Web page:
No surprise on memory

John Watlington wad at
Thu Dec 18 10:52:19 EST 2008

The soldered in NAND is also 14 times slower on writes and half
the speed of a good SD card.


On Dec 18, 2008, at 5:51 AM, John Gilmore wrote:

>> What about using a NAND partition as swap?  Has this ever been done?
>> Given that partition support is a recent development it seems  
>> unlikely.
> Swapping to the soldered-in NAND chips is a very bad idea.  It will
> tend to wear them out rapidly.  Even if you use load-leveling software
> (e.g. swapping to a file in a jfffs2 filesystem), the problem is that
> if you do start wearing out serious numbers of flash blocks, the
> laptop becomes toast; it requires a soldering iron and spare chips to
> fix it.
> A much more reliable scheme would be to swap to an SD card, if one is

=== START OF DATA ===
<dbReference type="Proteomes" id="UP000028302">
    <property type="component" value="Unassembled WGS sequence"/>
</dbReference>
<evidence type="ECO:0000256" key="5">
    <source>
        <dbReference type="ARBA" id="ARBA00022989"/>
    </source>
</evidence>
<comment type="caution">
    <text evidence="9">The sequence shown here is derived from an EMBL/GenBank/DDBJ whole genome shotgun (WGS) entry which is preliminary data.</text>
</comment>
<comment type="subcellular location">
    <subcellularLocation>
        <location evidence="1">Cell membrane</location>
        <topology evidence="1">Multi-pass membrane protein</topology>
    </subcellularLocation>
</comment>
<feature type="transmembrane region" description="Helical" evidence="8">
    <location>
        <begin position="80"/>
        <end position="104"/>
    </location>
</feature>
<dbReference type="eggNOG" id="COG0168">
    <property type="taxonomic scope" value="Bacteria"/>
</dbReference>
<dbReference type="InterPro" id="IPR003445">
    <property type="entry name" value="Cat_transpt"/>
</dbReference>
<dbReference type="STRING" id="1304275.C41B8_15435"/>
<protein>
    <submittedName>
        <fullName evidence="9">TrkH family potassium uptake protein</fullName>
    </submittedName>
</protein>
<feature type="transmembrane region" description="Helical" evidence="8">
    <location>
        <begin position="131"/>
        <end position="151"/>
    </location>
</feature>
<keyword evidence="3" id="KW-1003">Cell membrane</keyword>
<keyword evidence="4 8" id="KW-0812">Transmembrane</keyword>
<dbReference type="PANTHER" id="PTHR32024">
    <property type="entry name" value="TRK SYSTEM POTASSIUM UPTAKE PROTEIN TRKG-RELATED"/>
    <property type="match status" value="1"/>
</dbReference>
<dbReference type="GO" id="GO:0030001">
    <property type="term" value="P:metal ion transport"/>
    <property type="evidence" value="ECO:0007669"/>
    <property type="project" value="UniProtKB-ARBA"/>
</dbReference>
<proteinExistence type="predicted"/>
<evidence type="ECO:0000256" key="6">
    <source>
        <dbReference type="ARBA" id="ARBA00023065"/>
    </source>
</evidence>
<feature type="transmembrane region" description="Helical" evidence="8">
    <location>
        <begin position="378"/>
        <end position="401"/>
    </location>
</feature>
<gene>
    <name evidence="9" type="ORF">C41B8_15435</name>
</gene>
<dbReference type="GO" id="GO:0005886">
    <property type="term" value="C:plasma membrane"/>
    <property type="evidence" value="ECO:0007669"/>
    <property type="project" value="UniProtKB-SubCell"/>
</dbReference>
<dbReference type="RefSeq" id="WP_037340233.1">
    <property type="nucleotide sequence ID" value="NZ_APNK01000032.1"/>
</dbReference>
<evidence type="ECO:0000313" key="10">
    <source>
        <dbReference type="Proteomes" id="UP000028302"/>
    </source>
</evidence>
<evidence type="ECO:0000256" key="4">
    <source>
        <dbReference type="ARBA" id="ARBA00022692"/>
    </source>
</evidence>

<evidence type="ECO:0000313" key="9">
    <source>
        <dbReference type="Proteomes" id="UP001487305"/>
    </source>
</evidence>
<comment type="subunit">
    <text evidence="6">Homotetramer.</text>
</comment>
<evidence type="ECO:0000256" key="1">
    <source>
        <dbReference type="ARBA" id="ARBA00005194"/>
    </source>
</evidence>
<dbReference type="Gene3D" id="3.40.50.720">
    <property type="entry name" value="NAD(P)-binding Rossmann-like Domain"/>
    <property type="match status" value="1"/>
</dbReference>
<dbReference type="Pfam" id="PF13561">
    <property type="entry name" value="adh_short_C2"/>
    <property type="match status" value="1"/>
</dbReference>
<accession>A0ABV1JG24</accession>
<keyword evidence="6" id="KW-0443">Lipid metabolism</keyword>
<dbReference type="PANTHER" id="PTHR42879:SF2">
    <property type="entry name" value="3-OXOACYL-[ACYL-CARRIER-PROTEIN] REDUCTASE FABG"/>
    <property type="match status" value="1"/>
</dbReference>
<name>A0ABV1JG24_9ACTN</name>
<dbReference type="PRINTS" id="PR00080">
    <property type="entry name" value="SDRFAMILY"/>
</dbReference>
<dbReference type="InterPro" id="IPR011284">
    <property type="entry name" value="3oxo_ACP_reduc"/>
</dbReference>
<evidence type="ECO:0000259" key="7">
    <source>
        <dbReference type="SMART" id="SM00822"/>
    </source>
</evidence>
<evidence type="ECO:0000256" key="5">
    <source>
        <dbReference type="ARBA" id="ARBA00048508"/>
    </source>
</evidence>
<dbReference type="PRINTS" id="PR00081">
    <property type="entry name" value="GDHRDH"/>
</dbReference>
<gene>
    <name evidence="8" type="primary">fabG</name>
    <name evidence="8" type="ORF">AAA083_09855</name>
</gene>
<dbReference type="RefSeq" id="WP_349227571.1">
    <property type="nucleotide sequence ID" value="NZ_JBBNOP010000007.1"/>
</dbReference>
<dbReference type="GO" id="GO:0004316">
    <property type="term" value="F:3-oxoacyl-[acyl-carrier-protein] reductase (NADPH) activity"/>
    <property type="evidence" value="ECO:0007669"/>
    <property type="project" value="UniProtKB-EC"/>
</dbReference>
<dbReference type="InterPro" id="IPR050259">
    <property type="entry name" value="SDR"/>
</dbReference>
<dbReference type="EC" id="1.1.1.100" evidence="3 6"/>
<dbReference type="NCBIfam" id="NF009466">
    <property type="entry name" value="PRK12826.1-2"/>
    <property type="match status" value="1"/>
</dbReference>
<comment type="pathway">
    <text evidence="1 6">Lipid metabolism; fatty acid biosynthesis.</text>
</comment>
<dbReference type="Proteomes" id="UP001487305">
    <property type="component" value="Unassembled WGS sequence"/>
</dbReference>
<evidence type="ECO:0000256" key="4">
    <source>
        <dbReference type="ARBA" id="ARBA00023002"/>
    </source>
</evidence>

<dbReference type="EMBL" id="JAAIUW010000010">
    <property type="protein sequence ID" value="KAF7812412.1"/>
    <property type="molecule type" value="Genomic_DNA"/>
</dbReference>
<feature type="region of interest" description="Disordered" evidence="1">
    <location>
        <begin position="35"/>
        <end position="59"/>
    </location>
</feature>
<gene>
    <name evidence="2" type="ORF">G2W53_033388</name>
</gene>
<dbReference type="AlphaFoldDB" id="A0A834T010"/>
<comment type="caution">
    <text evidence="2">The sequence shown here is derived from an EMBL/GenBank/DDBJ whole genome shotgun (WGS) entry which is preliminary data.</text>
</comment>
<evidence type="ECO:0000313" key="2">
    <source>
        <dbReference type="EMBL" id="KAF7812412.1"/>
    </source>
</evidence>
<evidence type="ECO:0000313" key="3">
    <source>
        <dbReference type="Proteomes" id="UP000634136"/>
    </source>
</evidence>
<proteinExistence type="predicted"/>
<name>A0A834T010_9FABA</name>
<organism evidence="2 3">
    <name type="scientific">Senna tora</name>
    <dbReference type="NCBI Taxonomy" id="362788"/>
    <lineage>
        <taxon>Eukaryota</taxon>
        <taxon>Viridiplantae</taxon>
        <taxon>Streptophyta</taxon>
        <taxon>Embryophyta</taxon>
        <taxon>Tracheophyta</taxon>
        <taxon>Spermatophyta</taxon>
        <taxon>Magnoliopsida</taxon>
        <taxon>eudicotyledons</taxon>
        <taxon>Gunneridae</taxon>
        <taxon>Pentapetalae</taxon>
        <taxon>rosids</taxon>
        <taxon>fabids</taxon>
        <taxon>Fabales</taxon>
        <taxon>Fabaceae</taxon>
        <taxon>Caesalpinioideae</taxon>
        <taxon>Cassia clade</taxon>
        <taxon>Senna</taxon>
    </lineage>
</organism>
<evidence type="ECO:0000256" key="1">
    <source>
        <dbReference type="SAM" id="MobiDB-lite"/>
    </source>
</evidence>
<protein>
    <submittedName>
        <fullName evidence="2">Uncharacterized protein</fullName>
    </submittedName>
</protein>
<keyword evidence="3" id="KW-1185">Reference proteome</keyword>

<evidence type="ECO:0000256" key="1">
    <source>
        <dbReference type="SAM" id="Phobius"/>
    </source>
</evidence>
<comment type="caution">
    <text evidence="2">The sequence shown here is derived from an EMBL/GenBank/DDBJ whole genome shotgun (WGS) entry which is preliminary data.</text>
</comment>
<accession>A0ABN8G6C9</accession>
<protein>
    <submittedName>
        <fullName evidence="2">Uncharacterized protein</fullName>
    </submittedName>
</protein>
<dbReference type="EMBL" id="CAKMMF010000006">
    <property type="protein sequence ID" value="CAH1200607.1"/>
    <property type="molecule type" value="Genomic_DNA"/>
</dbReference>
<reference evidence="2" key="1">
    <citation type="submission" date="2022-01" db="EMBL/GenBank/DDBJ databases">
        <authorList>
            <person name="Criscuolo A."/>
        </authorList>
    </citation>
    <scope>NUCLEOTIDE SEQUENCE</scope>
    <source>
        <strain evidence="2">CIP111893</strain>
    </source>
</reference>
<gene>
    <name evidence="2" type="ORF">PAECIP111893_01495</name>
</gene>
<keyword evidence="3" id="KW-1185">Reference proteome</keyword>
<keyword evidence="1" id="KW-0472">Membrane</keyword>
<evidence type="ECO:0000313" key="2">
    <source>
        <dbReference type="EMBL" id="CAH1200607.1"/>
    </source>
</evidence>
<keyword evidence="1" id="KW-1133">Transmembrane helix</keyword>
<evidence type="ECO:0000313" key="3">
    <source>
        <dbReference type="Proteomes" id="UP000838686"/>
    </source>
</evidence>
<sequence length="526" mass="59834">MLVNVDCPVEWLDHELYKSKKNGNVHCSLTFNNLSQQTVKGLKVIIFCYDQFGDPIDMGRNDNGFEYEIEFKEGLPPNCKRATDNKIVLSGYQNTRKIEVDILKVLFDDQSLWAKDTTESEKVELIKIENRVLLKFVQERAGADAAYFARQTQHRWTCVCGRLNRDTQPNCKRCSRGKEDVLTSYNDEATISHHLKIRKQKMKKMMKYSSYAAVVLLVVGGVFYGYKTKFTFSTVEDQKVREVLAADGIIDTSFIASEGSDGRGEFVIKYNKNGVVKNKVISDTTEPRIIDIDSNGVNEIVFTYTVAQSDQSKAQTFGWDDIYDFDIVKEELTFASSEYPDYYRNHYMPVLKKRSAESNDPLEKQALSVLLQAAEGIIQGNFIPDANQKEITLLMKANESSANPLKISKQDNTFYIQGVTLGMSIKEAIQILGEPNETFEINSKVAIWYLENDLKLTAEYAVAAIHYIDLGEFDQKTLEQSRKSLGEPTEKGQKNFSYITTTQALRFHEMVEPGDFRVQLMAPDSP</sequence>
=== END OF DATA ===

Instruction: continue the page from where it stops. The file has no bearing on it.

> plugged in and contains a swap partition (or a file in its root called
> SWAPFILE).  See  Even a small,
> cheap SD card could double or triple the available virtual RAM space.
> And if an SD card gets worn out, you merely pull it out of the laptop,
> throw it away, and buy a new one (for a fraction of the original cost,
> since Moore's Law has been working in your favor in the intervening
> years).
> This doesn't solve the least-common-denominator problem of people  
> without
> SD cards -- but it does offer a user, or a deployment, a very  
> simple and
> relatively cheap way to solve most problems related to physical RAM  
> size.
> On the topic of memory overload in general:
> Older XO releases did much better things when they ran out of physical
> memory:  they tended to rapidly kill off some process, leaving the  
> system
> largely functional.  In 767, the system instead goes from usable to
> molasses-like in a period of seconds, then freezes totally for minutes
> or hours.  As far as I know, nobody has debugged why that changed.   
> The
> prior behavior was infinitely preferable.
> 	John
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